A decision on whether the Merseyside derby on June 21 should be played at Goodison Park or a neutral venue will not be taken until Friday.
The PA news agency understands the relevant documents were not received until last Friday and the members of Liverpool City Council’s safety advisory group need more time to read them.
The derby was one of only two games in the initial rounds of Premier League fixtures published on Friday to have ‘venue TBC’ at the side of it, with all other games in the restart having been given the go-ahead to be played at the usual home venue.
The other match still to be confirmed is Manchester City’s game against Liverpool on July 2.
The derby had been on a list of fixtures which the UK’s football policing lead, Deputy Chief Constable Mark Roberts of South Yorkshire Police, said local forces had requested to be played at a neutral venue due to public health fears amid the coronavirus pandemic.
Merseyside Police appeared to contradict DCC Roberts by saying they were happy to police matches in Liverpool.
The Reds can secure the title with six more points irrespective of what City do, which means they could wrap up the title at Anfield against Crystal Palace on Wednesday, June 24.
Joe Anderson, the mayor of Liverpool, would now be in favour of the Merseyside derby taking place at Everton later this month.
While he is adamant that the general public should stay away from venues, he has withdrawn his complaint at the two Merseyside grounds staging fixtures.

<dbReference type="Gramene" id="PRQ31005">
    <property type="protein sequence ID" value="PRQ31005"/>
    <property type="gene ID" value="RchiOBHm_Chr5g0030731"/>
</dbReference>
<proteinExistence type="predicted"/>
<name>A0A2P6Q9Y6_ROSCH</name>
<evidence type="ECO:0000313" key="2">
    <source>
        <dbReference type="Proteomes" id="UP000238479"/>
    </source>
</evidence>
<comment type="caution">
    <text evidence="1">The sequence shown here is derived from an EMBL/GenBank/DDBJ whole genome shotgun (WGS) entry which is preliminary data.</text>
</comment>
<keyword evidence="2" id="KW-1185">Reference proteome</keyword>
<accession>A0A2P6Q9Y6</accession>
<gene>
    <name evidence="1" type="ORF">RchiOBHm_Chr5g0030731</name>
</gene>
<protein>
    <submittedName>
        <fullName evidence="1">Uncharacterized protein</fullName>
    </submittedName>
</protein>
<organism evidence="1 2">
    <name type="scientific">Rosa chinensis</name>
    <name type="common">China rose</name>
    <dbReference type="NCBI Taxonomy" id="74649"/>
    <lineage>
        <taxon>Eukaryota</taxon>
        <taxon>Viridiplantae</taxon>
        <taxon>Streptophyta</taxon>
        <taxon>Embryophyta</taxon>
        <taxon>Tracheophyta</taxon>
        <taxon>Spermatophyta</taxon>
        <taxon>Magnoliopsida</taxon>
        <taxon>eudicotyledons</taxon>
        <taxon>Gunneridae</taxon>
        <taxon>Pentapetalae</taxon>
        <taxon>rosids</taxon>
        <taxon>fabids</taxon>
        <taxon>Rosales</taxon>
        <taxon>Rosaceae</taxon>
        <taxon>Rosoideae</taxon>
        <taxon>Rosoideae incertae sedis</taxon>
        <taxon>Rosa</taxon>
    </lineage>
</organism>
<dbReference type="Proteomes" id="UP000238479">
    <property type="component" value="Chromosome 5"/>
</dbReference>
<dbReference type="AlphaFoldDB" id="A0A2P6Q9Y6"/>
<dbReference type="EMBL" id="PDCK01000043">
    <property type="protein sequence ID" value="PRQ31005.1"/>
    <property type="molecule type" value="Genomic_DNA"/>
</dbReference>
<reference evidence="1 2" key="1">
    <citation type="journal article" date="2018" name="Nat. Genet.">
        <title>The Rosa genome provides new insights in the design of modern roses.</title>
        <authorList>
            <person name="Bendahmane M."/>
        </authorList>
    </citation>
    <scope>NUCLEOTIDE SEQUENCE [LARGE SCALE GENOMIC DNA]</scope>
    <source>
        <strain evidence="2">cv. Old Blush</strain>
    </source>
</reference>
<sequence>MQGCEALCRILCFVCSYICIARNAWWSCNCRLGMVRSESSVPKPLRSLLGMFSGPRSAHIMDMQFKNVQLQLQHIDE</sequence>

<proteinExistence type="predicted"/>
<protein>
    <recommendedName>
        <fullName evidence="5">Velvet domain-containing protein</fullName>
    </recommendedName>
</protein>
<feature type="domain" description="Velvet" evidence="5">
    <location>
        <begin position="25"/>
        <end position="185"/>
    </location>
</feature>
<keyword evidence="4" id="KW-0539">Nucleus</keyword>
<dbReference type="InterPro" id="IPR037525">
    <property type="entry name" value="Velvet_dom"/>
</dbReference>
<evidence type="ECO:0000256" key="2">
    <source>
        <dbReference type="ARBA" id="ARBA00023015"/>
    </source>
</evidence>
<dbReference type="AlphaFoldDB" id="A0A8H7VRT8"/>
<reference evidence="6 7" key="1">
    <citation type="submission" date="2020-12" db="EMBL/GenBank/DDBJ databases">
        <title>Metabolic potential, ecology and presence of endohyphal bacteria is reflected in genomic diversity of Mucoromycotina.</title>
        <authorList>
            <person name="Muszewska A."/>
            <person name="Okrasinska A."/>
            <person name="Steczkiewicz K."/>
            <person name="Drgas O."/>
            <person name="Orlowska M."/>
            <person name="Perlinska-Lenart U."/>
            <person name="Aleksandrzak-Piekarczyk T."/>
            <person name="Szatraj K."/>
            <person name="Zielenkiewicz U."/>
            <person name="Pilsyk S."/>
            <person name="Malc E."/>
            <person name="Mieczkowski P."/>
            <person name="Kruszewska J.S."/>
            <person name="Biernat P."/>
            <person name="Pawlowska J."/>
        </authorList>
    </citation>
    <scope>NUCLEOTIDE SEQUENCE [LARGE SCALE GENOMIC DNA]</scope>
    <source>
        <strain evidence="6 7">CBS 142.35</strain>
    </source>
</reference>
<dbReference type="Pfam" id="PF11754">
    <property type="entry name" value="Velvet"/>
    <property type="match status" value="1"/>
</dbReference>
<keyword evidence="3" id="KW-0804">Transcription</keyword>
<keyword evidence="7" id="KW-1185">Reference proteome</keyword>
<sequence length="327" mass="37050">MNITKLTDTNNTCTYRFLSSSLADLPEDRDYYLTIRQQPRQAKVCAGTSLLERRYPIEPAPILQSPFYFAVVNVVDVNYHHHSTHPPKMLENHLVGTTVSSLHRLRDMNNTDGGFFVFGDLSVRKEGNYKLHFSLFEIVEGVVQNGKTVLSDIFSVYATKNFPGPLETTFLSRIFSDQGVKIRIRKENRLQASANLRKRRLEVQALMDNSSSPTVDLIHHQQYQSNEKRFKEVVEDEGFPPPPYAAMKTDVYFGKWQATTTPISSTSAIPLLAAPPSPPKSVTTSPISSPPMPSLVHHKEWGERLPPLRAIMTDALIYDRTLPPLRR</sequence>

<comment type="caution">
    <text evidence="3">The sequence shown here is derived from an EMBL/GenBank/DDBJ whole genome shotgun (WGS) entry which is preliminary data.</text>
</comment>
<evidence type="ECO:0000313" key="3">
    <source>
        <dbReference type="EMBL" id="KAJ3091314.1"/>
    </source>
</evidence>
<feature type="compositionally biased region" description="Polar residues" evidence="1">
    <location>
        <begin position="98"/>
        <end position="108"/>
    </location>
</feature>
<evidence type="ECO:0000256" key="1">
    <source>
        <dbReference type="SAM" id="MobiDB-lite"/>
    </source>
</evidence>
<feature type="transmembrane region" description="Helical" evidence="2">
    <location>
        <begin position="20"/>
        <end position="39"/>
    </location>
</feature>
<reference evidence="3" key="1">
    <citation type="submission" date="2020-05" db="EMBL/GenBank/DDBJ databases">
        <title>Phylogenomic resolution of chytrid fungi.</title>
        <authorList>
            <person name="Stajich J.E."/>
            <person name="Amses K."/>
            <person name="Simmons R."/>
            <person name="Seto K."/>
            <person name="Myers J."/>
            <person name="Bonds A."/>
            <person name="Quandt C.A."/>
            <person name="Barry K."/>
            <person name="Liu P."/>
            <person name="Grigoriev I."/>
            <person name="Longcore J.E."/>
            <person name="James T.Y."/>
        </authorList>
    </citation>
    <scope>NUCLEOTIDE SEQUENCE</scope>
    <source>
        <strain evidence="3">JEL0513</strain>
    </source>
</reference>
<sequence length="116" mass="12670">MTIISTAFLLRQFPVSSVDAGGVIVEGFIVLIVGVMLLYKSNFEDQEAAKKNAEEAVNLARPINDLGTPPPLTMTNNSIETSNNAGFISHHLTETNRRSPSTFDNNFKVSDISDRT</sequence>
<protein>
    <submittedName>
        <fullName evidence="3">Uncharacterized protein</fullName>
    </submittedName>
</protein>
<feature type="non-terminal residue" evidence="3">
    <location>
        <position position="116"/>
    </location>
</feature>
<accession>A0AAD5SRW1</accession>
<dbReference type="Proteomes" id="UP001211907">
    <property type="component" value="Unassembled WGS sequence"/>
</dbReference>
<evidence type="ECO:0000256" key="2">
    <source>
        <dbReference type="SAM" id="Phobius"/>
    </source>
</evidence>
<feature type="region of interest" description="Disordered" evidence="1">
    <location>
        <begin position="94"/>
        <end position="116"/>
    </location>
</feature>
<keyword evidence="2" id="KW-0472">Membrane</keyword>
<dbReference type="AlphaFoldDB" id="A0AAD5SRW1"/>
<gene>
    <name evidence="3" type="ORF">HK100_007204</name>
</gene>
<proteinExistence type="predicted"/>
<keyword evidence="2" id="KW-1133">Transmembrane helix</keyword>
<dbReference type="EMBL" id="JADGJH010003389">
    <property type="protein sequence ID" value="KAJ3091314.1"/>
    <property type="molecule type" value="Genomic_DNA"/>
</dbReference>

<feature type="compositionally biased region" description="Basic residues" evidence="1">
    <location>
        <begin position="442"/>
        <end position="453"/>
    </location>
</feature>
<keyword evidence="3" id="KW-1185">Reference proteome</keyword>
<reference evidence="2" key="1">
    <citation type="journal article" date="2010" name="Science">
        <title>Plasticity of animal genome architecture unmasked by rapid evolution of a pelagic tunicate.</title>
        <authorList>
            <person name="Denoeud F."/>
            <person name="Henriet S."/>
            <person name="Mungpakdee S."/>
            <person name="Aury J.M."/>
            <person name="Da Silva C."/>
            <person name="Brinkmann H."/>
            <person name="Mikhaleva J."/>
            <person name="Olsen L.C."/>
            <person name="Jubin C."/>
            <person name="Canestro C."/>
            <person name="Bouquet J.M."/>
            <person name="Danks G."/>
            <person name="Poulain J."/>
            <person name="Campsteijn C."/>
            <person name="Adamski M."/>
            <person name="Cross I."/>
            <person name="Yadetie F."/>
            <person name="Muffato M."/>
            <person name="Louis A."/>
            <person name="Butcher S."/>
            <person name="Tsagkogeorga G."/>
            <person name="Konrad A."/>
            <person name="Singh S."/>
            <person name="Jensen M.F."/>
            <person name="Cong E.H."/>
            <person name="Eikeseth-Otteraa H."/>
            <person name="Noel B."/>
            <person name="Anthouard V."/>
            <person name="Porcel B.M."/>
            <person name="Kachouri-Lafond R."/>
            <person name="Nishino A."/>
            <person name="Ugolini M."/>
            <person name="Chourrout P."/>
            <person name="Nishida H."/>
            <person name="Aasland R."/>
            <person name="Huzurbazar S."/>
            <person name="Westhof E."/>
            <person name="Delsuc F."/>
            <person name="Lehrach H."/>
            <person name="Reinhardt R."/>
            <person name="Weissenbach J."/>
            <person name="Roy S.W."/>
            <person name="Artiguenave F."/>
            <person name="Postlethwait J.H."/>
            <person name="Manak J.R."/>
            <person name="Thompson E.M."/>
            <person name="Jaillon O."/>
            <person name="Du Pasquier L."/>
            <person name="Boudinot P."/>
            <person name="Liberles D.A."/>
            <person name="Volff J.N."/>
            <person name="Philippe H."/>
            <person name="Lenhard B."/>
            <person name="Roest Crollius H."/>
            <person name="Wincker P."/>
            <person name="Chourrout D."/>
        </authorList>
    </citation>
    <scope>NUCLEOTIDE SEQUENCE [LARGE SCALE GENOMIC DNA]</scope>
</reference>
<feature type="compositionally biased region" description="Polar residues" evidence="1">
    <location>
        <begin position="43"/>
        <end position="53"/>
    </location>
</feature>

“We are in a better place than we were four weeks ago and we’ve been able to convey why it’s so important nobody congregates outside or near grounds,” he told The Athletic.
“We have had the opportunity since then to speak to fans and the clubs have done their part and got the message across that the supporters need to stay away. Both clubs have made it clear. (Liverpool manager) Jurgen Klopp has made it clear.
“So I would have no objection to the games being played at our clubs’ home grounds, both the derby at Goodison and Liverpool’s games at Anfield.”
Data from Public Health England last week indicated the ‘R’ rate of infection in the north-west was fractionally above one, the point at which the virus takes off again.
The Government has indicated certain regions could be locked down if transmission rates are elevated but Anderson is hopeful about the issue.
“The Government only moved towards the relaxing of lockdown when the R-rate dropped below one and the figures we’ve got is that it has climbed back above that in our city now,” he added.
“So that is clearly a big concern — but if people abide by what we are asking them to do, the games should be all right. We’ve had time to talk to the fan groups and they’ve helped get the message out, too. It can be done.”